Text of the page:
The findings in this report are subject to at least four limitations. First, HCV seroprevalence could not be estimated at a national level due to lack of laboratory test results or other standardized and reliable indicators of infection. However, work is underway to identify and standardize data sources to obtain accurate national estimates; preliminary data suggest estimates of HCV antibody or RNA positivity range from 2% to 10% based on ICD codes. Second, migration of approximately 15% of facilities to private sector electronic health records that do not interface with IHS electronic systems are not included in this analysis. Third, improvements in HCV testing cannot be attributed to any specific intervention strategies using observational data. However, the higher rates of HCV testing observed among the facilities that implemented an EHR decision tool compared with those that did not suggest that such tools substantially contributed to higher testing rates. Finally, provider training and other technical assistance could not be quantified systematically, because response and implementation varied widely among IHS facilities. Additional investigation is needed to better understand why some facilities have adopted testing more readily than others and to determine the extent to which use of clinical decision tool reminders contributed to higher coverage rates.
HCV-related morbidity and mortality are now largely preventable, and IHS is committed to ensuring that HCV infections are diagnosed, and that persons with HCV infection in AI/AN communities receive timely access to care and treatment. Successful implementation of HCV testing of the birth cohort as recommended by CDC and USPSTF has been demonstrated in IHS facilities providing health care services in largely remote and rural sites and might represent best practices for health networks operating in similar settings. Next steps include estimating seroprevalence of and confirmation of HCV infection in preparation to scale up the capacity to care for AI/AN living with current infection. IHS will also continue to develop strategies to overcome anticipated future cost-associated barriers to HCV treatment and cure.
James Gemelas, Patrice Roberts, Jonathan Iralu, California Area Indian Health Service Government Performance and Results Act office; Diane Leach, James Spillane, Mose Herne.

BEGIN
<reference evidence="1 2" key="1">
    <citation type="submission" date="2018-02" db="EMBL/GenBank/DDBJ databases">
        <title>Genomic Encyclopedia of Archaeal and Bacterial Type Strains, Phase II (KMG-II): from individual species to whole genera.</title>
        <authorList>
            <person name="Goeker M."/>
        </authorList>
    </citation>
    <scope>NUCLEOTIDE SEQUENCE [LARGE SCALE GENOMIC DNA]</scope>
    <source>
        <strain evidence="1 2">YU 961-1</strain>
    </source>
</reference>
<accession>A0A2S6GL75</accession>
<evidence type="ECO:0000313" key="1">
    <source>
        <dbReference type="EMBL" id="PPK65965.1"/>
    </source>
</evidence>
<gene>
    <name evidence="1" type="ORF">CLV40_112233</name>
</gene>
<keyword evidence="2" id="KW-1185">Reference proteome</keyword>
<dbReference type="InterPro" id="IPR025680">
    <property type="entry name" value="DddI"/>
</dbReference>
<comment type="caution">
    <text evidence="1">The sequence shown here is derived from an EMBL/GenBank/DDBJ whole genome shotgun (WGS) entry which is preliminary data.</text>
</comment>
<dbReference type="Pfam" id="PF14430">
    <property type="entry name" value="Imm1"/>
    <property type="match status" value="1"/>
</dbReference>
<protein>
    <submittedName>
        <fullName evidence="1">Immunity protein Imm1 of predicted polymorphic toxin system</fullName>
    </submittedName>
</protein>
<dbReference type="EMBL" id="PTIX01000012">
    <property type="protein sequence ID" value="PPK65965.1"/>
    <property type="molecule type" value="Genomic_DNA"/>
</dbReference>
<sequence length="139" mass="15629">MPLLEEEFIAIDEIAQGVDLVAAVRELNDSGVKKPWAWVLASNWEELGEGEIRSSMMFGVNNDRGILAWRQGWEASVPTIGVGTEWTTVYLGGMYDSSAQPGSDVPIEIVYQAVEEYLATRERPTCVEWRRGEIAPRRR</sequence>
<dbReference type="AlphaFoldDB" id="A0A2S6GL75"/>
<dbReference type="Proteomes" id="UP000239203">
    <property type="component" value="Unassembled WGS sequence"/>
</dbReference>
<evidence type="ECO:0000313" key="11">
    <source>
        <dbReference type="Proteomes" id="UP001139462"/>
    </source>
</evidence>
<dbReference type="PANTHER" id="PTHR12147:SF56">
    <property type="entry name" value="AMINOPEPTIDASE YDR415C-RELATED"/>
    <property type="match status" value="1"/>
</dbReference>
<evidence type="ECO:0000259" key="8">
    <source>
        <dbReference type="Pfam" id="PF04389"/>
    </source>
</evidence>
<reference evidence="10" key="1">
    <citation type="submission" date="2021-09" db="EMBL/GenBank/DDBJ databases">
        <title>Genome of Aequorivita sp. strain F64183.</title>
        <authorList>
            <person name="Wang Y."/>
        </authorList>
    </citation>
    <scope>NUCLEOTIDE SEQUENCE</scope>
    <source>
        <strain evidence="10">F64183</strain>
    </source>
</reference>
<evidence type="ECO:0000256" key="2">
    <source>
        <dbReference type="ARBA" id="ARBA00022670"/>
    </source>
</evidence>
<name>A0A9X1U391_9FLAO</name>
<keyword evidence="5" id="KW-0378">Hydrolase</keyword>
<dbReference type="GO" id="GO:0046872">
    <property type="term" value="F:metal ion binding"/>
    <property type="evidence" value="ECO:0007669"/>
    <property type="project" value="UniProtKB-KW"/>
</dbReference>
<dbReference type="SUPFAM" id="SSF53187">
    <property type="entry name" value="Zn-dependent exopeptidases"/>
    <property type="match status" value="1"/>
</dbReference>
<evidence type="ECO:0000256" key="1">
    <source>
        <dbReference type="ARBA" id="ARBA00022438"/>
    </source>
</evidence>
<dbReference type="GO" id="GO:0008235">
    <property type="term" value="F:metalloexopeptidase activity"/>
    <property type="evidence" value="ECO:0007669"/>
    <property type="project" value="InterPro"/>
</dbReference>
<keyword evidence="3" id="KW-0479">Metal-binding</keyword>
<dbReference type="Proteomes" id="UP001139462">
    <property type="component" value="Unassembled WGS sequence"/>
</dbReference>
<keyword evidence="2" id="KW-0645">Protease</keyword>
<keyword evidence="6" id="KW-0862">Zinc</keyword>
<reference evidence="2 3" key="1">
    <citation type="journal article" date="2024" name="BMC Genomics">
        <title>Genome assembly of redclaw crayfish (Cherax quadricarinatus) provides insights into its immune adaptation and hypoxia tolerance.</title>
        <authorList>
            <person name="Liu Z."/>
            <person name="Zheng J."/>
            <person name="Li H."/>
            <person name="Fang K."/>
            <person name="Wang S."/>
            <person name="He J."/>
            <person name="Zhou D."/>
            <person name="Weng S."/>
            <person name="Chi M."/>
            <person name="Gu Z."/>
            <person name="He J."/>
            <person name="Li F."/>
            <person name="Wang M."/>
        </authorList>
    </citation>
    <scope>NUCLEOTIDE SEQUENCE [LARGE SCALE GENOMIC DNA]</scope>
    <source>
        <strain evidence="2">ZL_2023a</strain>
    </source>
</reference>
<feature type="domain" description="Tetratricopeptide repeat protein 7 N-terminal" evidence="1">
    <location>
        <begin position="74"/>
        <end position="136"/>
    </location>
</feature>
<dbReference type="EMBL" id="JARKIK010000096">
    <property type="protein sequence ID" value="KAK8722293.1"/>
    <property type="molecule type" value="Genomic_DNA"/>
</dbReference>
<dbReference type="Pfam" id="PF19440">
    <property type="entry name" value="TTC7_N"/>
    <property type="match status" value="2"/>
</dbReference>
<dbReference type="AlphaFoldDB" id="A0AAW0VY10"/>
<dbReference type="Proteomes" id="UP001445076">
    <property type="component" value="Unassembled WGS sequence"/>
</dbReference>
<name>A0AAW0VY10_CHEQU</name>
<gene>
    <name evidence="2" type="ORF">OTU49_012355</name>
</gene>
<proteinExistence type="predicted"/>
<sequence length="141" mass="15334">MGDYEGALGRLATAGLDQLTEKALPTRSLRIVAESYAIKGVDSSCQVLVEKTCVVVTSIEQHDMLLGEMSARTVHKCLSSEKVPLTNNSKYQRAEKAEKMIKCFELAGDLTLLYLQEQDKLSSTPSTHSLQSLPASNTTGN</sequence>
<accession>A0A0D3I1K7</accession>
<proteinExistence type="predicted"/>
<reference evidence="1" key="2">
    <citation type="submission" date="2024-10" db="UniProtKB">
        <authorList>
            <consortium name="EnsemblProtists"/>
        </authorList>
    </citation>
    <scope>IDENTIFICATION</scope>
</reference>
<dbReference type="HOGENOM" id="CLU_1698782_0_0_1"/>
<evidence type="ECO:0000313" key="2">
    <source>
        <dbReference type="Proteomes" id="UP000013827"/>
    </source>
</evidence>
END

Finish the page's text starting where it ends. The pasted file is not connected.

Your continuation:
Corresponding author: Brigg Reilley, email@example.com, 646-932-6493.
1National HIV/AIDS Program, Office of Clinical and Preventive Services, Indian Health Service (IHS), Maryland; 2Northwest Portland Area Indian Health Board, Oregon; 3Division of Viral Hepatitis, National Center for HIV/AIDS, Viral Hepatitis, STD, and TB Prevention, CDC; 4Portland Area Office, IHS, Oregon; 5Office of Information Technology, IHS.
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* An IHS health station is an ambulatory care facility (fixed or mobile) that is geographically separate from an inpatient hospital or health center, provides one or more clinical services, and is operated <40 hours per week.
† The IHS CRS data year is July–June. All annual data cited in this report for 2012–2015 represents the data report period of July 2011–June 2015.
§ HCV purpose of visit codes defined as ICD-9 codes 070.41, 070.44, 070.51, 070.54, 070.70 through 070.71, V02.62; ICD-10: B17.10, B17.11, B18.2, B19.20, and B19.21. HCV antibody test is determined by CPT 86803.
¶ The 90 federally operated physical health care facilities are grouped into 62 federally operated service units for purposes of administration and data. For example, a service unit might consist of a hospital plus two nearby clinics.
TABLE 1. Hepatitis C virus antibody testing (cumulative) among persons born during 1945–1965, by total eligible population and sex — Indian Health Service, 2012–2015
|Year (total eligible population)||No. tested (% coverage)||No. male (%)||No. female (%)|
|2012 (N = 182,503)||14,402 (7.9)||5,617 (6.8)||8,785 (8.7)|
|2013 (N = 195,623)||20,419 (10.4)||7,591 (8.7)||12,828 (11.9)|
|2014 (N = 214,340)||52,971 (24.7)||20,859 (21.8)||32,112 (27.0)|
|2015 (N = 211,014)||68,514 (32.5)||27,636 (29.3)||40,878 (35.0)|
TABLE 2. Hepatitis C virus antibody testing (cumulative) among persons born during 1945–1965, by Indian Health Service federally operated facilities and region,* 2015
|Region||No. of facilities||Total eligible population||No. tested (% coverage)||Coverage range among facilities|
|Northern plains||21||31,206||9,927 (31.8)||18.4%–66.6%|
|Southern plains||12||9,579||3,009 (31.4)||6.5%–70.5%|
|Pacific coast||6||6,812||2,444 (35.9)||21.3%–75.1%|
Suggested citation for this article: Reilley B, Leston J, Hariri S, et al. Birth Cohort Testing for Hepatitis C Virus — Indian Health Service 2012–2015. MMWR Morb Mortal Wkly Rep 2016;65:467–469. DOI: http://dx.doi.org/10.15585/mmwr.mm6518a3external icon.